Fiat Chrysler Automobiles will pay a $70 million fine to the U.S. government for failing to report safety data.
The National Highway Traffic Safety Administration announced the fine Thursday.
The fine is in addition to a $105 million penalty levied against Fiat Chrysler earlier this year for its mishandling of 23 recalls involving 11 million vehicles. The company must pay $140 million in cash and an additional $35 million if it fails to make required changes.
Fiat Chrysler acknowledged earlier this fall that it failed to provide early warning data to regulators from 2003 onward. That data — which includes deaths, injuries, warranty claims, property damage claims and consumer complaints — helps the government identify potential vehicle defects.
In its consent order assessing the fine, the government says Fiat Chrysler blamed a coding problem in its reporting system for failing to report deaths and injuries. The company also didn’t update that system to include the Fiat brand when it went on sale in the U.S. in 2011.
A government spokesman said an independent auditor is still determining how many deaths and injuries Fiat Chrysler failed to report. The company will be required to submit that data when the audit is complete.
“We need FCA and other automakers to move toward a stronger, more proactive safety culture, and when they fall short, we will continue to exercise our enforcement authority to set them on the right path,” U.S. Transportation Secretary Anthony Foxx said in a statement.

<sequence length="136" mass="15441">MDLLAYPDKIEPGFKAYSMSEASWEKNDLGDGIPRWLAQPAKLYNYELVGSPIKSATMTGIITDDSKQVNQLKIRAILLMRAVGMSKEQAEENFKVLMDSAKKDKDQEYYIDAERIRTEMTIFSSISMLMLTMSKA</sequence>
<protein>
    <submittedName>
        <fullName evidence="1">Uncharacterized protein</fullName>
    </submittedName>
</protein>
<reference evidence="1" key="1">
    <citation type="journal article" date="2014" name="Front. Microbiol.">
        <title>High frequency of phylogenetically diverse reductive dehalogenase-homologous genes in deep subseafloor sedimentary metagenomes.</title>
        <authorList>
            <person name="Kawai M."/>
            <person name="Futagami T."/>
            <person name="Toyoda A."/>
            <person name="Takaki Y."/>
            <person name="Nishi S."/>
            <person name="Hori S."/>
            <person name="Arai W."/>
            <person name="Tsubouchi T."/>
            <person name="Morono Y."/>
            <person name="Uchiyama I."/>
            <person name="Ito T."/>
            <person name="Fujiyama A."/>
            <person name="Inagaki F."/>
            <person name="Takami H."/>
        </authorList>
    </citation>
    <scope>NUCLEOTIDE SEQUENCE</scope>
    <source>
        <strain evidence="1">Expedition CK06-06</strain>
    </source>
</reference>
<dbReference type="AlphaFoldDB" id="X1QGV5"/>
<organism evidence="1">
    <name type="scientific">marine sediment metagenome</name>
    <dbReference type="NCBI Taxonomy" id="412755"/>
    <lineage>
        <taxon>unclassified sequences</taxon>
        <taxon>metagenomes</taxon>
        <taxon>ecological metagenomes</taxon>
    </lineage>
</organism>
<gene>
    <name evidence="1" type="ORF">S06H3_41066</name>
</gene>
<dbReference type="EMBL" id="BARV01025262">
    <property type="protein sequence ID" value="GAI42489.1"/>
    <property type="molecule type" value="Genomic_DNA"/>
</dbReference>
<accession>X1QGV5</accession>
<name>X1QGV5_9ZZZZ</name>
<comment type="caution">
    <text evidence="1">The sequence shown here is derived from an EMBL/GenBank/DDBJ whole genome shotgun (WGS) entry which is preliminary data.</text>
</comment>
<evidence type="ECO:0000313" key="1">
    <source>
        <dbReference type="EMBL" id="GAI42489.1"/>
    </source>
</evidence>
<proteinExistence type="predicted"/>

Fiat Chrysler said it accepts the penalty and is revising its processes to ensure it complies in the future. The company also said it is confident it identified and addressed all safety issues despite the failure to report the data.
This year’s fines against Fiat Chrysler set a record, beating a $70 million fine assessed against Honda Motor Co. in January for failing to report deaths and injuries.
In addition to the fines, NHTSA required Fiat Chrysler to buy back certain Ram pickup trucks and Dodge and Chrysler SUVs with defective steering parts. More than 579,000 vehicles were initially recalled in 2013, but some previous repairs have been unsuccessful. The buyback order was the largest in U.S. history.
The company also agreed to allow owners of more than a million older Jeeps to trade them in at above-market value or give them $100 toward a repair. The Jeeps have rear-mounted gas tanks that are vulnerable to a fire.
Filed Under: Industry regulations